The perceived front-runner for the Republican nomination for president in 2012 officially threw his hat into the ring Monday afternoon.
Former Massachusetts Gov. Mitt Romney, 64, opened a campaign committee with the Federal Election Commission and announced his intention to explore seeking the presidency. In reality, Romney has been exploring little else since his last run for the White House ended in defeat in February 2008 and Monday’s actions will allow him to begin raising money, moving around the country and building a staff worthy of a top-tier presidential campaign.
“From my vantage point in business and in government, I’ve become convinced that America has been put on a dangerous course by Washington politicians and has become even worse during the last two years. But I’m also convinced that with able leadership, America’s best days are still ahead,” Romney said in a YouTube video posted on his new campaign website.
Romney’s two-and-a-half minute video was shot Monday morning on the campus of the University of New Hampshire in Durham, N.H. New Hampshire is home to the first-in-the-nation presidential primary following the Iowa caucuses.
The entire video remained nearly singularly focused on the economy and jobs which signals a departure from the themes that dominated his failed run for the White House in 2008 as he attempted to assuage social conservatives that he was aligned with them on abortion, gay rights and immigration.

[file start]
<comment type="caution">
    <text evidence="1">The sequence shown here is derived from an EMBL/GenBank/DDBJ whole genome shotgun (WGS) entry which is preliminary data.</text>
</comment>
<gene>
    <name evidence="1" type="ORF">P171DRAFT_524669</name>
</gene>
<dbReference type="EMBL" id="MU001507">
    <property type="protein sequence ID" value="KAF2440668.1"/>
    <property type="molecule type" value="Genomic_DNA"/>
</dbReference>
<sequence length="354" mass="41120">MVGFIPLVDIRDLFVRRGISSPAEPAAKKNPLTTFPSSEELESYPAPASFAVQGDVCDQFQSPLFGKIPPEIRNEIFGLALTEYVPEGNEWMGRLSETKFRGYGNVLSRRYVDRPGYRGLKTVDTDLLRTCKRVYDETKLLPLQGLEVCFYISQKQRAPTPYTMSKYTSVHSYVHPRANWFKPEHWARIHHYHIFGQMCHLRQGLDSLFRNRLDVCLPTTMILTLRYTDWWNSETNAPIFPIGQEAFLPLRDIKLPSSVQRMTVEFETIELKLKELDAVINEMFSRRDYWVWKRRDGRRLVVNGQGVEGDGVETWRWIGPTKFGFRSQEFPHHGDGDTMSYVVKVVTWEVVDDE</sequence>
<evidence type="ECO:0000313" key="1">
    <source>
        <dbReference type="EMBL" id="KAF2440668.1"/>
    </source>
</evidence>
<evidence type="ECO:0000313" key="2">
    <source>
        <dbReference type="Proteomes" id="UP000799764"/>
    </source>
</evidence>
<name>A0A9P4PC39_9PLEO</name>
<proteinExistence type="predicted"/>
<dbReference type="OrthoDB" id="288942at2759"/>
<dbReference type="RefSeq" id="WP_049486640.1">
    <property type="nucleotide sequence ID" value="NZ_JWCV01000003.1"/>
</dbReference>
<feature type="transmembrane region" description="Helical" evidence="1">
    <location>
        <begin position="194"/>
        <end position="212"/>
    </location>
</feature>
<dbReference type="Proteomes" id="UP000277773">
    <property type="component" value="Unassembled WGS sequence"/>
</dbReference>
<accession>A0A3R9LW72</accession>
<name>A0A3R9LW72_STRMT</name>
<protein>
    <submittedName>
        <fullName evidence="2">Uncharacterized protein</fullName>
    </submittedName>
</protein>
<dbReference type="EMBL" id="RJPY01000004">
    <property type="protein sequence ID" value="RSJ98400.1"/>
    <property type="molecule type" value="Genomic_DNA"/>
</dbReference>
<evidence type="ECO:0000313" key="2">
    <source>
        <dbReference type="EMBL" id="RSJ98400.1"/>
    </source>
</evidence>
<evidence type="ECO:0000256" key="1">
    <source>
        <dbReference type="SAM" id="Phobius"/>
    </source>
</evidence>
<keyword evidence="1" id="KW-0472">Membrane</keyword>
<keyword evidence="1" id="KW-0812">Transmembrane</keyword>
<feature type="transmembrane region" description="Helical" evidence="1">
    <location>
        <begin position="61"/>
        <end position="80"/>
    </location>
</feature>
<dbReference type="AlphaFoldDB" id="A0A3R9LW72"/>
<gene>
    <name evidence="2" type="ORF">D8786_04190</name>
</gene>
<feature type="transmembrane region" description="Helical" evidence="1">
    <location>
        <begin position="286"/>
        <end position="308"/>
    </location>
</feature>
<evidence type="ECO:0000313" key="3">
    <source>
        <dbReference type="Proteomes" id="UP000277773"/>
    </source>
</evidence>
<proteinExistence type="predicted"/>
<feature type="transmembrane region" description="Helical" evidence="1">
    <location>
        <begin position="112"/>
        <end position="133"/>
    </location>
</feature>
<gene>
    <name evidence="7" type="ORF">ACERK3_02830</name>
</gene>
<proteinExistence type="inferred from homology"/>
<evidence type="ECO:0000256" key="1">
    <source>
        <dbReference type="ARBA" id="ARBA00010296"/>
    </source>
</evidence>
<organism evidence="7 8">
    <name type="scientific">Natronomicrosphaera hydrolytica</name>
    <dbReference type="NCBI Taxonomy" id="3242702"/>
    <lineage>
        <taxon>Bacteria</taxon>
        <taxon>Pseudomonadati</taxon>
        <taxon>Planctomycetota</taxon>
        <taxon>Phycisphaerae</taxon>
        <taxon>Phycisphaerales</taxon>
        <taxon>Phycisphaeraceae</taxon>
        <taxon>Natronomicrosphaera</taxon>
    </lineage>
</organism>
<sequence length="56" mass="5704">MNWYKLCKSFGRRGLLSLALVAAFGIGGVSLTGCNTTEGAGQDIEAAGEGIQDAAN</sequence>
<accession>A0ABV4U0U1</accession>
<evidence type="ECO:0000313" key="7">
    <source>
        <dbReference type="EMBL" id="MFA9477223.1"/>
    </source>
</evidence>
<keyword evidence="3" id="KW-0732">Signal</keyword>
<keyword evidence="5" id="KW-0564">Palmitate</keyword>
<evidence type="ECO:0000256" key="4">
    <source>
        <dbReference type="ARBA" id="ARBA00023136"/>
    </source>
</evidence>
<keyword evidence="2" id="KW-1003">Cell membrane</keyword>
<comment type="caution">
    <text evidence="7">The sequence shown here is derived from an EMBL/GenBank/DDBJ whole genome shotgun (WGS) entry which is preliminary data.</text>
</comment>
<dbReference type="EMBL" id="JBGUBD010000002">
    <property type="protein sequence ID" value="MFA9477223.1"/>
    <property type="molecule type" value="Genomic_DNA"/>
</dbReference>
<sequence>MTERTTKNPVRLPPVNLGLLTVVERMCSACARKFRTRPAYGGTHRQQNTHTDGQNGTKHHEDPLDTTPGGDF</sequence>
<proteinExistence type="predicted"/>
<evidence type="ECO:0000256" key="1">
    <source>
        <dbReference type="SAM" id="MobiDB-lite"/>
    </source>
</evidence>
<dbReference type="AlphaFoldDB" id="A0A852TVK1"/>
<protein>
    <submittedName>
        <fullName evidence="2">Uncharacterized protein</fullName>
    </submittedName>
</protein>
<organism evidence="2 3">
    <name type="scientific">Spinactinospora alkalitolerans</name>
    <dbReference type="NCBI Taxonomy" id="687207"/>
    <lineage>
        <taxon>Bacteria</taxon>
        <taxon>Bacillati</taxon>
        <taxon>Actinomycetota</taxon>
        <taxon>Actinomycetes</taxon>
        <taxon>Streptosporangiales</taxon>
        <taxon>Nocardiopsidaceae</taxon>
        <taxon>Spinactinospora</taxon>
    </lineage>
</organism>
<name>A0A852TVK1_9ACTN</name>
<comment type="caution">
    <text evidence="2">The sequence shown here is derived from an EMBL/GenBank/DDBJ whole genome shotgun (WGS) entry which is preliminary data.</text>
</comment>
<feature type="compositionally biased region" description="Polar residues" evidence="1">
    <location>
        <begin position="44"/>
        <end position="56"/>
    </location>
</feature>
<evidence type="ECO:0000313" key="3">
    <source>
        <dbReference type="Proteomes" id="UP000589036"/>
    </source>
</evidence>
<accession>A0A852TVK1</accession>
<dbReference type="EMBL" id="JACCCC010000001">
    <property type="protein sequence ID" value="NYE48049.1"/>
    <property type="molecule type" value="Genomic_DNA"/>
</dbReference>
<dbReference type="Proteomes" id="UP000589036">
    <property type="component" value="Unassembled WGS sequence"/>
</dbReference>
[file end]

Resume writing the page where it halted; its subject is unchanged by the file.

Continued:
“It’s time that we put America back on a course of greatness with a growing economy, good jobs, and fiscal discipline in Washington,” Romney said before asking viewers to support his bid and share his announcement video with friends and family.
The announcement may go down as one of the most low-key affairs in modern presidential campaign history. It simply includes Romney talking straight to a camera and was quickly edited and released just a few hours after being shot.
Unlike President Obama’s re-election campaign roll-out last week with a sleek video including testimonials of supporters from battleground states or the Hollywood-style movie trailer that was the hallmark of Gov. Tim Pawlenty’s, R-Minn., announcement video, Romney appears in a low-key, casual (read: tie-less) manner, giving his rationale for taking on President Obama.
Tuesday marks the fifth anniversary of Romney’s signing the Massachusetts health care reform bill into law. That bill served as a model for President Obama’s health care reform law and serves as a potential Achilles’ heel for Romney’s quest for the Republican nomination largely due to its inclusion of an individual mandate to achieve universal coverage.